About Baking with the Proper Ingredients
As a baker I know that there is a precision to bread recipes. Change one element in the formula and you change the character of the loaf. If the recipe calls for wet dough and you make firm dough, the result will be quite different than had you followed the recipe. It will be recognizable as bread but it won’t be what you initially had in mind.
I have quoted Albert Camus before, that naming things inaccurately adds to the misery and suffering of the world. It’s true. That is why Christian thinkers took centuries to work out the recipes for the faith. Contrary to popular notion our dogmas are few, though the teachings are many. Dogmas are teachings that have proven to be so important that, without them, the faith will be lost. They are foundational, basic, rock bottom.
Since the Middle Ages the torn fabric of Christianity has led to our contemporary situation, where all manner of things get called “Christian” that may not warrant the definition. Disastrous consequences await those who tear up the fabric of the faith and offer it piecemeal to others. We see them in the spiritual wandering and dissatisfaction people suffer when the faith is not grasped in wholeness.
Many Americans seem to feel that it makes no difference what is taught as Christianity. Some folks misunderstand it, but few people teach it accurately, which is to say in accord with the Great Tradition. The Great Tradition is shared across “denominations,” even if minimally. It’s not the whole story but it’s a beginning. You find it in C. S. Lewis’s MERE CHRISTIANITY or John Stott’s BASIC CHRISTIANITY, though both of these Protestant recipes for the Great Tradition omit much that Roman Catholics and Orthodox consider essential. In Orthodoxy we have Archbishop Kallistos Ware’s bestselling THE ORTHODOX WAY. Thomas Howard’s ON BEING CATHOLIC is a popular contemporary treatment of Roman Catholicism.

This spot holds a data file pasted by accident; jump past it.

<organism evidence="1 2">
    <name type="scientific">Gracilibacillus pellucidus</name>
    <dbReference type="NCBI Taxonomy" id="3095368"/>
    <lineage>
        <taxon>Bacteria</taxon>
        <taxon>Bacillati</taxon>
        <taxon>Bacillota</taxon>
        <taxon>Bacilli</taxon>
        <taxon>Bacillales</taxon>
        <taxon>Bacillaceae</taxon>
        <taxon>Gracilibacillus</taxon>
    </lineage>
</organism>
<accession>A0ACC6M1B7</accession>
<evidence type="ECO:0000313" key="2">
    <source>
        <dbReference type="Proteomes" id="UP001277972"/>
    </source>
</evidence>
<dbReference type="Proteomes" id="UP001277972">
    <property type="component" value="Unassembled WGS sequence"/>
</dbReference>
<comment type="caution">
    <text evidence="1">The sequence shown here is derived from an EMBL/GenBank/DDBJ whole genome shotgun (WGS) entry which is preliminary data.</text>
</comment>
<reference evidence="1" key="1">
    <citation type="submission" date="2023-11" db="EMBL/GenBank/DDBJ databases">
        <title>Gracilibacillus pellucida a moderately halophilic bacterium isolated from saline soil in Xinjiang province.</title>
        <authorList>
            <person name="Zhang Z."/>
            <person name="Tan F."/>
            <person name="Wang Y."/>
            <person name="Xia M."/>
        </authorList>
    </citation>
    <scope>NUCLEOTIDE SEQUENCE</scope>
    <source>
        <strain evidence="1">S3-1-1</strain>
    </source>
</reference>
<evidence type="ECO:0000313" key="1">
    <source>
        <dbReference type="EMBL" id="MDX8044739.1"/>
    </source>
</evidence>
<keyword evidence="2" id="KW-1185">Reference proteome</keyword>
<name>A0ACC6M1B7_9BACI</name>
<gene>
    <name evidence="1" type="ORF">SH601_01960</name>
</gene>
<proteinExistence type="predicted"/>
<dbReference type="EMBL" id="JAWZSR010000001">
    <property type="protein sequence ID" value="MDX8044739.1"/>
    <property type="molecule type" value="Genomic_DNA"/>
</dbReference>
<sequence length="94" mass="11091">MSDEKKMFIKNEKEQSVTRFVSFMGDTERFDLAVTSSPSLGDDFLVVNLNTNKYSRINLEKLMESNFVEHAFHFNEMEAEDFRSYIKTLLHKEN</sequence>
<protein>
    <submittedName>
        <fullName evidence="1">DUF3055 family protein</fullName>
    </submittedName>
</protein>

There is a difference between “belief” as our subjective feeling about God and the actual faith of the church. These are two different things, though they are often confused. Without these core teachings, faith bogs down in a mire of personal notions. This difference is a tough sell in America, where we “make it up as we go along,” but historic Christianity has a message and it is precisely formulated. It is also not overbearing if you approach it knowing that the church is offering a recipe, and the end product will not be the same if you disregard the ingredients. It may still bear the name of Christianity but it may not be what you had in mind.
The teachings of the Great Tradition are not individual subjective beliefs; they are the core of faith which it behooves people to consider, contemplate, and digest to shape their own faithfulness. Jesus as Messiah is at the heart of these teachings. So is God who rescued Israel from Egypt and who raised Jesus from the dead. So is the Spirit, sent by God the Father as a witness to the truth. You may disregard these teachings, but you do so at risk of missing the heart of the faith. That is not grounded in emotional feeling arbitrarily named as “faith.”
I am deeply interested and engaged in the mystical path, as I have written in many columns. But I know that you get lost in cul-de-sacs and endless circles on that path if you simply follow your own nose. That is why every major tradition, I don’t care where you look – Buddhism, Judaism, Islam, Christianity – asks you to become deeply invested in and knowledgeable about core teachings before you go off on the path of mysticism. (July 5, 2013)